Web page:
Methods To Grind Your Coffee At Home

 Methods To Grind Your Coffee At Home

Methods To Grind Your Coffee At Home

What Are The Differences Between Burr & Blade Grinders?

Whilst you probably purchase speciality coffee beans all year around, there has never been a better time to brew better coffee at home. Following on from our insights into how to better store your coffee beans at home, here we’re going to focus here on grinding these beans, or rather, which type of coffee grinder to use. Firstly, there are a myriad of brands producing these and so rather than recommending the perfect grinder, we’re going to explain the variants that are out there to help you make a purchasing decision that’s right for you.

Let’s start with the basics. There are primarily 2 types of grinders, both of which can be electric or manual (hand held): burr grinders or blade grinders. Burr grinders grind coffee between two abrasive surfaces (burrs). As one surface remains stationary, the other spins. The distance between these surfaces determines the grind size, which range from being very fine or coarse. Blade grinders use a propeller-like blade to, in effect, chop up the coffee beans into smaller particles as opposed to grinding them. The user controls the fineness of the coffee grind by the length of time they allow the blades to chop up the beans. In theory, the longer you run it the finer the coffee will be.

Burr Grinders

Pros of a burr grinder

1  Consistency- the main advantage to a burr grinder is that it grinds the coffee evenly. Uniformity is a crucial factor when brewing coffee as it allows the water to pass through the beans at a constant rate, which will avoid clogging and allow for an even extraction, resulting in a better cup of coffee;

2  Precision - burr grinders also provide the user with the flexibility to grind the beans to the exact grind size needed for their preferred brew method. Being able to change the setting on the grinder to the desired grind size, ensures a consistent grind every time. Once you’ve found the right setting for your chosen brew method, you can set it and never look it again… until you change brew method, obviously;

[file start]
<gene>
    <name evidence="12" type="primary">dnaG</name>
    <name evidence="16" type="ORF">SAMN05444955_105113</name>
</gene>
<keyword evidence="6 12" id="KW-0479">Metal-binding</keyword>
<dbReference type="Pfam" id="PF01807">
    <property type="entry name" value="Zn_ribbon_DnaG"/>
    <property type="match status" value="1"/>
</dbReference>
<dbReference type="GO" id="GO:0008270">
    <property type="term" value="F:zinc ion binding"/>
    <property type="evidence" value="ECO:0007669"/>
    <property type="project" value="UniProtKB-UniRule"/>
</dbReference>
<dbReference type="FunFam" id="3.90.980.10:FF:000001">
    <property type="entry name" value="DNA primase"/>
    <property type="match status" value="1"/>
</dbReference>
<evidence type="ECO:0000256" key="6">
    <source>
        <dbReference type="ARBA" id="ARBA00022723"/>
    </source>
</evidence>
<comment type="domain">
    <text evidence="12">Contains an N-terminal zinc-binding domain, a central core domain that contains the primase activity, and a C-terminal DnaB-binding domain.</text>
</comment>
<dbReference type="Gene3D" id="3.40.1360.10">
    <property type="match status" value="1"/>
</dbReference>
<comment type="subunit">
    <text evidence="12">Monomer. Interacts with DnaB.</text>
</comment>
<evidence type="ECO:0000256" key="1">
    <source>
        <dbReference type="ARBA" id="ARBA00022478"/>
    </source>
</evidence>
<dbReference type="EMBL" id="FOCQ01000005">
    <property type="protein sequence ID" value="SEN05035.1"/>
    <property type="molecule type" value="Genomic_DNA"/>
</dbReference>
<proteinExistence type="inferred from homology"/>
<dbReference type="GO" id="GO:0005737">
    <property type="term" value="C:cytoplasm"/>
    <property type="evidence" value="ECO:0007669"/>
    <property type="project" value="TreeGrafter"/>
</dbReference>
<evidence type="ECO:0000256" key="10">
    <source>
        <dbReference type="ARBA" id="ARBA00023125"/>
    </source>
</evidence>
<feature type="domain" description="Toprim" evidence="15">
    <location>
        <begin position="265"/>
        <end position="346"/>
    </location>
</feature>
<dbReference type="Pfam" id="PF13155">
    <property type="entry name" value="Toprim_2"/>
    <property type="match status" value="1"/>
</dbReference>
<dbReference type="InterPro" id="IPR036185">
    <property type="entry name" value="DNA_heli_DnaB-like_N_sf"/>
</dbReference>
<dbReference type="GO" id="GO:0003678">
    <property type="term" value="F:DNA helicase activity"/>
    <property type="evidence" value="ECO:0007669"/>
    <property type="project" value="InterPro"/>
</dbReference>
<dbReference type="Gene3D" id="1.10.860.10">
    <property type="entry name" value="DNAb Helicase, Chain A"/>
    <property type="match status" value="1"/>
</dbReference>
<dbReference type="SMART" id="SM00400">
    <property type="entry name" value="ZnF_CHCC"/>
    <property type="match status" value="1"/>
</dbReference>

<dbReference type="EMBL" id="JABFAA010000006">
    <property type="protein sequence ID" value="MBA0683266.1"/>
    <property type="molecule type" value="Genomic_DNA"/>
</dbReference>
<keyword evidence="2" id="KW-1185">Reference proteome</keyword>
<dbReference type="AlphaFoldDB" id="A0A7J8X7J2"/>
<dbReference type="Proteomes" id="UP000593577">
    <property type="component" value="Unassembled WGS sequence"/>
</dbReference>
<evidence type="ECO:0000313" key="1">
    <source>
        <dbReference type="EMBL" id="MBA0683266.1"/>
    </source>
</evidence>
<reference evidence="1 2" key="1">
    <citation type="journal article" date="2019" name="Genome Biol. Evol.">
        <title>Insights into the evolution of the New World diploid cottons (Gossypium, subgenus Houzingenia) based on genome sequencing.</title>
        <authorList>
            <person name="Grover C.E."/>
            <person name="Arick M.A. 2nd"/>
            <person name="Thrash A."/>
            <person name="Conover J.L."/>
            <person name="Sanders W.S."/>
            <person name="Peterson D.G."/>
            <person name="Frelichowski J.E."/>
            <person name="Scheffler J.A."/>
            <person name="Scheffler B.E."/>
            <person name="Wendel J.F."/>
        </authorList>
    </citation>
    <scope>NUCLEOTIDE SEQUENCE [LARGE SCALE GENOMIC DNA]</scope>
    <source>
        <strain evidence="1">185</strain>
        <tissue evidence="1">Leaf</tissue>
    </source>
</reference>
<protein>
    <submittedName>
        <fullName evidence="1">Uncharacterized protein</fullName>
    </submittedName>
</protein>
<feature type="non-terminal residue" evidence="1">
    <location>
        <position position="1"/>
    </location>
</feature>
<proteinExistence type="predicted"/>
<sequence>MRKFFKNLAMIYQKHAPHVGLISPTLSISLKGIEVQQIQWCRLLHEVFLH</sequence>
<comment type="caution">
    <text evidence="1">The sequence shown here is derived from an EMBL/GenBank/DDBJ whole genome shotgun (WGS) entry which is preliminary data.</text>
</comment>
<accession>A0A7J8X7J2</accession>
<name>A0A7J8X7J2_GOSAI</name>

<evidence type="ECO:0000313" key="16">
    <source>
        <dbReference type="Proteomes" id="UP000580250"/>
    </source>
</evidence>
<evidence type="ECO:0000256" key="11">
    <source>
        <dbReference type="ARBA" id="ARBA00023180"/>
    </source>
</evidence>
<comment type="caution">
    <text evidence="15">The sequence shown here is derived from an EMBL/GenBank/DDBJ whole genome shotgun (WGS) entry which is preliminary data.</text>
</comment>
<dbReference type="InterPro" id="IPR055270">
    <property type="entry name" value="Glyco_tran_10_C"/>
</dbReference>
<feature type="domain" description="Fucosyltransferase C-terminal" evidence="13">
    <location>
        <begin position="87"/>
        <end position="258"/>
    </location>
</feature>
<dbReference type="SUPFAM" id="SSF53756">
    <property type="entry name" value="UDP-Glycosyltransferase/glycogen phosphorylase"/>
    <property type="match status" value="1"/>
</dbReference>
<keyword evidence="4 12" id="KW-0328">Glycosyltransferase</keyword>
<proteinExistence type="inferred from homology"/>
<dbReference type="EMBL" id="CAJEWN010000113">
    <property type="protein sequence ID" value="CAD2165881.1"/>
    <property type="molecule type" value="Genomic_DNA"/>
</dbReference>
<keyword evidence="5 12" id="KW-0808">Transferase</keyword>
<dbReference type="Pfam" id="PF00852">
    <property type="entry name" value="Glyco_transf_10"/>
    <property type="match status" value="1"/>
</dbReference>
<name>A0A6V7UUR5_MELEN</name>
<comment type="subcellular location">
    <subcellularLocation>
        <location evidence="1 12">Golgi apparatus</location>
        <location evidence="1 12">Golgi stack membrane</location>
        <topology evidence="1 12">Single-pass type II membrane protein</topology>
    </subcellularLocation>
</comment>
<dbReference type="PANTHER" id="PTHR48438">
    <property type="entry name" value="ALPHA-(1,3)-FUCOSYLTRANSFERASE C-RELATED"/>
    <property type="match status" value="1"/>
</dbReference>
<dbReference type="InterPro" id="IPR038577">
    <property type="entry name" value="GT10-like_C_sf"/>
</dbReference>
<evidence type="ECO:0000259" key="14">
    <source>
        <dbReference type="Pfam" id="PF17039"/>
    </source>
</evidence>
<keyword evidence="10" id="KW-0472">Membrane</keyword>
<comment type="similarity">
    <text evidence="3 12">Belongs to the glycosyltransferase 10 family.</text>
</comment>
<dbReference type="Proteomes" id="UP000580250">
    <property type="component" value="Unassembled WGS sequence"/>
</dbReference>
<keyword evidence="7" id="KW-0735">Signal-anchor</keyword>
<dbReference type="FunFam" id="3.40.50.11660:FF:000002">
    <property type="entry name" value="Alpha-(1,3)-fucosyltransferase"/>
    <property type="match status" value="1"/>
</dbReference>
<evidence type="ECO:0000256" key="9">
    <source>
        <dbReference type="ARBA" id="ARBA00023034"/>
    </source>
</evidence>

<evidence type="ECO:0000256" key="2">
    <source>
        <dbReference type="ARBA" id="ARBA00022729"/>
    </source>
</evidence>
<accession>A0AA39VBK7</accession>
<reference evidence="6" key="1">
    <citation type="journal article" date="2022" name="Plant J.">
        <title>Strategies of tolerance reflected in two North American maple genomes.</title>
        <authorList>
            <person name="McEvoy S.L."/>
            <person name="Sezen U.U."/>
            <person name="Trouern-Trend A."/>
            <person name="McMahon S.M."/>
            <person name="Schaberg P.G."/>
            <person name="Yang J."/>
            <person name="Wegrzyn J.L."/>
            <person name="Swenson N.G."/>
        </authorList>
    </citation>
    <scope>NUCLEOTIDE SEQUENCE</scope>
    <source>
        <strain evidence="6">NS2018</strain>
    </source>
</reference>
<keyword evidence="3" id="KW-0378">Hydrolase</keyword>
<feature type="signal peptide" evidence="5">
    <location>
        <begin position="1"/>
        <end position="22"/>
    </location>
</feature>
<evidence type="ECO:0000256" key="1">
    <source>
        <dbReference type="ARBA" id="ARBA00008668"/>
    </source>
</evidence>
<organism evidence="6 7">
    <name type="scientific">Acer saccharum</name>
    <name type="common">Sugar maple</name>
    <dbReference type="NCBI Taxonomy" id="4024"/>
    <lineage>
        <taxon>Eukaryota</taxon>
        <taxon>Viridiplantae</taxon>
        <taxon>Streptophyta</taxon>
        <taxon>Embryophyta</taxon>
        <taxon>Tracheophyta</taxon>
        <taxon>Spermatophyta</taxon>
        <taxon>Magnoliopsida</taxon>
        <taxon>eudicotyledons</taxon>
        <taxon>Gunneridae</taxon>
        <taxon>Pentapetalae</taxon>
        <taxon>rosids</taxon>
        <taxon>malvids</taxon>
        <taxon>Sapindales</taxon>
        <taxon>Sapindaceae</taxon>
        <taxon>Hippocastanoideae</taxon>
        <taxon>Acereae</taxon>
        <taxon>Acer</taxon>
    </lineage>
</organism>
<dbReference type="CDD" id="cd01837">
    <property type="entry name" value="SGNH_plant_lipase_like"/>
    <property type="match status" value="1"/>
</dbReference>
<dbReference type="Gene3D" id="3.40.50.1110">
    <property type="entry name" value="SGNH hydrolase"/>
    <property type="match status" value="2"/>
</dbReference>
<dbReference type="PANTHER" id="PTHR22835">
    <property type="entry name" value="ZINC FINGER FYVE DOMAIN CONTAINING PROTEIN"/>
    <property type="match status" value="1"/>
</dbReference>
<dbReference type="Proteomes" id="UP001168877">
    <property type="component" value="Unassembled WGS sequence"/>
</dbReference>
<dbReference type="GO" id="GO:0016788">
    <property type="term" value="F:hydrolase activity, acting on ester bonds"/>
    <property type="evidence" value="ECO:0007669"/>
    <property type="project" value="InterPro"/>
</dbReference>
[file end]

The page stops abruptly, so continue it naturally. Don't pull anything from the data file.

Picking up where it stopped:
3  Reduced Heat - the circular grinding motion of the burr grinder produces less friction than blade grinders. This increased friction caused by the spinning blades of a blade grinder will cause the beans to heat up which can impair the flavour and, in some cases, cause the beans the burn.

Cons of a burr grinder

1  Cost. Burr grinders typically cost more than other coffee grinders;

2  Cleaning. Additional time and effort is normally needed when cleaning a burr grinder.

Differences Between Burr And Blade Coffee Bean Grinders

Blade Grinders

Pros of a blade grinder

1  Inexpensive - cost is often an important consideration when starting to brew coffee at home. If you don’t have a lot of experience with coffee then there is certainly the temptation to keep cost to a minimum at the beginning. Blade grinders can be picked up relatively cheaply compared to burr grinders.

2  Size - blade grinders are often smaller than burr grinders so if you have a small kitchen or little counter-top space then it’s a great space-saving option.

3  Mix and match - if you’re someone who enjoys flavoured coffee, or you like experimenting with a variety of different coffees then blade grinders are easy to clean. Burr grinders tend to retain the flavour of the coffee you last grind in it unless you thoroughly clean the burrs. Therefore, if you’re going to mix and match your coffees, the blade grinder will be less hassle.

Cons of a blade grinder

1  Uneven grind size - due to it’s chopping motion, blade grinders aren’t able to consistently and evenly ‘grind’ the beans, often resulting in a mixture of fine and coarse particles. The problem with this is that it leads to an uneven extraction of the coffee which will result in an unbalanced and sometimes bitter brew.

2  Friction - the rotating blades cause a lot of friction which can burn the coffee. The longer you let the blades spin without pause, the more friction you’ll produce so if you’re going for a fine grind for espresso, there’s a higher likelihood of a bitter brew.

3  No consistency - it’s near enough impossible to get the same grind size every time as you cannot set the grind size. You’ll need a good eye and it’s more trial and error than it is an exact science.

Conclusion. For My Coffee Beans, Should I Use A Burr Or Blade Grinder?

If you’re happy to spend a little more and you want complete control of your grind size then we suggest the burr grinder. Especially if you’re using an espresso machine and you want to dial in your dose and ensure an even extraction time and time again.

However, if you’re less concerned with consistency and just want to make the most of the whole bean coffee offerings out there then a blade grinder is a good place to start. If your preferred brew method is filter rather than espresso, you’re less likely to notice a difference as these brew methods require a coarser grind and variants in grind size cause less impact.

Ground Coffee

GUSTATORY (adjective): curating excellence in taste.

GUSTATORY Curation TeamMay 12, 2020